Agriculture in India: Before and After Independence
1101 WordsNov 13th, 20125 Pages
Agriculture In India – Introduction
Agriculture has been an integral part of the Indian Economy, before and after Independence, despite its decline in share of GDP (17.2% as of 2011). Half of India’s population depends on Agriculture as a livelihood. India is 2nd in farm output. It the largest producer of coriander, spices, millets and many more; second in fruits such as mangoes and papaya; and third in rapeseed, tomatoes and coconuts. Yet 1/3rd of Indian population is under poverty line.
The British colonial government of India did not pursue an active policy of agricultural development despite modest efforts to formulate one. Indian exports, at the latter part of British Raj mainly comprised of foodgrains,…show more content…
The Partition created further imbalance. A major part of India’s population was under the poverty line.
So the govt. was to initiate a growth process in agriculture and was faced with a challenge. It laid out a set of goals to be implemented by adopting a package approach. Throughout the late 1940s and entire of 1950s, Campaigns focusing on food and cash crops were observed. The National Five Year Plans initiated growth in agriculture after 1950.
Land reforms and technological developments took place simultaneously. Most of the national goals included land reclamation, land development, consolidation, control of prices and forward thinking, mechanization and industry development. Chemical fertilizers were widely created. Diversification of crops was also observed and non-traditional crops such as soybeans and peanuts gradually gained importance.
The growth strategy of Indian Agriculture evolved with time in several stages. In the early stages, aims were to eradicate socioeconomic constraints through land reform, change in the village power structure, reorganization of the rural poor into cooperatives, and better citizen participation in planning. The Land Tenure System was aimed to be abandoned (by removing Zamindari system). Area-specific intensive programmes were implemented.
Production was increasing, but India’s population was rapidly
The 67-years of independence have seen many changes in the socio-economic landscape of Asia's third largest economy.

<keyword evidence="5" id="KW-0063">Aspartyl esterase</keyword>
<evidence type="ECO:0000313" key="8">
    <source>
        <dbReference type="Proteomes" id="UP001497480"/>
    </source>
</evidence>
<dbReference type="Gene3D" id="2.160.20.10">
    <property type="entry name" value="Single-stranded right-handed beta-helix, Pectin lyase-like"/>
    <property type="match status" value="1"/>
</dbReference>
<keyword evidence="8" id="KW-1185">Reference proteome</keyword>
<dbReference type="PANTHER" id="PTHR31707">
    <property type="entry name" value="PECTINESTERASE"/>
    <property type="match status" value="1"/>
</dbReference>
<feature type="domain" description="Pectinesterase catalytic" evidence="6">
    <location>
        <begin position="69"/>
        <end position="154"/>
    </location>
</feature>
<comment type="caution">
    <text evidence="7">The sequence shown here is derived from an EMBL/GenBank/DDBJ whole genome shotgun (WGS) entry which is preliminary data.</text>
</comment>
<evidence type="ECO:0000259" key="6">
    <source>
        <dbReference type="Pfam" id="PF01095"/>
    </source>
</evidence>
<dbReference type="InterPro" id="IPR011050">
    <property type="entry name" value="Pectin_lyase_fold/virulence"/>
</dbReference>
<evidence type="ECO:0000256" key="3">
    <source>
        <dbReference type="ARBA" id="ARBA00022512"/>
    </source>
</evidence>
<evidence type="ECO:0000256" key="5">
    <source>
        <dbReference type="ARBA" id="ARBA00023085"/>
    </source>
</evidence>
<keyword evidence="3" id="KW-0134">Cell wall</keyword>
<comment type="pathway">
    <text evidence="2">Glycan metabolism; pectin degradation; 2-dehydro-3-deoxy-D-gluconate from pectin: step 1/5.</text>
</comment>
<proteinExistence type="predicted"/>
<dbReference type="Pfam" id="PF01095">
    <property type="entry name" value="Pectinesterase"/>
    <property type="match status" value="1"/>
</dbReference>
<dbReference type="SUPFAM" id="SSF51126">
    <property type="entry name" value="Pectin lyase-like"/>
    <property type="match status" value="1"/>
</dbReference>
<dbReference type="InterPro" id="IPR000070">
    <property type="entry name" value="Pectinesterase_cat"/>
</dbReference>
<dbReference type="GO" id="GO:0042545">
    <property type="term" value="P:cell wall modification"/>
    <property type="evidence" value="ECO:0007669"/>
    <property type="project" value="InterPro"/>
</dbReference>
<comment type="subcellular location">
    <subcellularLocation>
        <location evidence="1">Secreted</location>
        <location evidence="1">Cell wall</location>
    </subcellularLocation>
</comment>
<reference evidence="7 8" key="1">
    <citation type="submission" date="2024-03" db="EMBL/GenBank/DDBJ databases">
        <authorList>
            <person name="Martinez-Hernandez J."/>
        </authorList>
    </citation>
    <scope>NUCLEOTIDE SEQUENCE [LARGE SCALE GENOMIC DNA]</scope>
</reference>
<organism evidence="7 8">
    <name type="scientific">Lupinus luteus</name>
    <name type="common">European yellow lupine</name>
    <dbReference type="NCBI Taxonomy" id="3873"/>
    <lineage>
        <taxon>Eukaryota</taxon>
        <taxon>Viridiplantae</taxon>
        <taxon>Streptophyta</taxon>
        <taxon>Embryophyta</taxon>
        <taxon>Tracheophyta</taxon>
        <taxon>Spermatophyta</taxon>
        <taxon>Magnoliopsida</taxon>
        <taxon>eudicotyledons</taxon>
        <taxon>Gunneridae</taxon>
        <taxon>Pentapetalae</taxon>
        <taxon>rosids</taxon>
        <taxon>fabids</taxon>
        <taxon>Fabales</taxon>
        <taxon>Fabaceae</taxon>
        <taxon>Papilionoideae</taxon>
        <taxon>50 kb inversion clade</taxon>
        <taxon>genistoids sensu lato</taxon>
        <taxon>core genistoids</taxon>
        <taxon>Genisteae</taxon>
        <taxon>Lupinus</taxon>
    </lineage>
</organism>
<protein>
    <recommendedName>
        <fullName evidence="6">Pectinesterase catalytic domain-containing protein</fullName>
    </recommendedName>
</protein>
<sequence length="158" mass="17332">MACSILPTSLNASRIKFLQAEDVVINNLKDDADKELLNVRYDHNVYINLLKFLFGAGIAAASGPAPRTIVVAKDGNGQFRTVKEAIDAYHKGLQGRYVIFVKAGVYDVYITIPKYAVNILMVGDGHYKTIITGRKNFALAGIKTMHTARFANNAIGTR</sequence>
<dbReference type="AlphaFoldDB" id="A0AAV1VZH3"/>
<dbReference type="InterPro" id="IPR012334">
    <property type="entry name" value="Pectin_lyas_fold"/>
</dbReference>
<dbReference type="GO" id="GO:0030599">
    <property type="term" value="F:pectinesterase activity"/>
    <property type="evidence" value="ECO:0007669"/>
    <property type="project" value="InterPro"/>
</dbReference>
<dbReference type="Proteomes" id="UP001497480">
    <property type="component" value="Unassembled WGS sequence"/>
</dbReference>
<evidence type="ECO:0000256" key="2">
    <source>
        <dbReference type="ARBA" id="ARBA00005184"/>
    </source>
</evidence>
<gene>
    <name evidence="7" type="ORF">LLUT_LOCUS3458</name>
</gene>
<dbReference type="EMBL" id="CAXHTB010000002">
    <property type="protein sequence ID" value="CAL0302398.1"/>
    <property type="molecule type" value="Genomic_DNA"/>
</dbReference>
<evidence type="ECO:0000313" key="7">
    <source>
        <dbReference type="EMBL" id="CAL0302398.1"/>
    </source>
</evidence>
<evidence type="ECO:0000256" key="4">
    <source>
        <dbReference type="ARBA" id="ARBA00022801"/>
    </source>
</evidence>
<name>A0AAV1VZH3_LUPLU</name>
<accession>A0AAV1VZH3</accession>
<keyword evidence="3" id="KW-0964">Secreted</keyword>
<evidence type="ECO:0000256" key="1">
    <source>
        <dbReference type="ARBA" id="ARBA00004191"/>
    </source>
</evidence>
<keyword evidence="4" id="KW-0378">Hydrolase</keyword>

During the decades that followed the colonial rule, India's economy, in absolute terms, has expanded to Rs 57 lakh crore from mere Rs 2.7 lakh crore and the nation's foreign exchange reserves have crossed $300 billion, giving the economy firepower to fight external shocks.
Even as the country has progressed in laying out the basic framework to take the economy to high growth path by building roads and ports and ramping up the food grain production, a fast growing population and infrastructure woes demand more work to be done on multiple fronts.
Here is a look at the key macro indicators of the nation's economy fromindependence till now:
India's GDP, in absolute numbers, has grown from a mere Rs2.7 lakh crore to Rs57 lakh crore in 67 years of indpendence.
Annual growth of GDP (In %)
Economic growth surged to near double-digit levels between 2005-06 to 2007-08 compared with anaemic growth in the early years post indpendence. The growth has slowed to sub-5 percent levels in the last two financial years hit by slowdown in global and domestic economies and in the absence of much needed growth oriented reforms.
Gross domestic savings as % of GDP
Gross domestic savings of Indians, as a percentage of GDP, has grown over the decades to touch a high of 36.8 percent of GDP in fiscal year 2008, but the ratio has steadily declined after that to 30 percent in fiscal year 2013, causing concern to the policymakers.
India's food grain production has more than doubled over the decades that followed colonial rule to a record 264 million tonnes in the fiscal year 2014. But, to feed the fast growing population, with more than a quarter of them still estimated to be below the poverty line, the country needs to produce more.
Post independence, the country has progressed significantly in building roads to connect its cities with its hinterland, but given that poor infrastructure is a major concern for India, the country needs a wider road network to carry the fruits of growth to far-flung villages.
The nation's foreign exchange reserves have grown to over $ 300 billions from a mere $ 2 billion at the time of independence. Strong foreign exchange reserves have given the economy more fire power to withstand external shocks compared. In January 1991, India had to pledge 67 tonnes of gold to International Monetary Fund after the country's forex reserves plunged to a mere $ 1.2 billion, just enough to finance three weeks of essential imports.
India's imports have shot up at a faster pace than exports over the decades resulting in a widening gap in the trade balance. India's current account deficit widened to a record 4.8 percent of the GDP in the fisal year 2013, before falling to 1.7 percent in fiscal year 2014 after the government clamped down on gold imports.
India's external debt
The country's external debt has surged to $440 billion in the fiscal year ending March 2014. The external debt, which comprises of government and non-government borrowings, has risen mainly because of increase in the non-government debt. At end March, 2014, total government debt stood at $82 billion and that of non-government debt at $359 billion.
Published Date: Aug 15, 2014 10:40 AM | Updated Date: Aug 15, 2014 10:40 AM
Tags :#Agriculture#Debt#Economy#Food Production#GDP#Grain#Growth#Independence#India#Reserve Bank Of India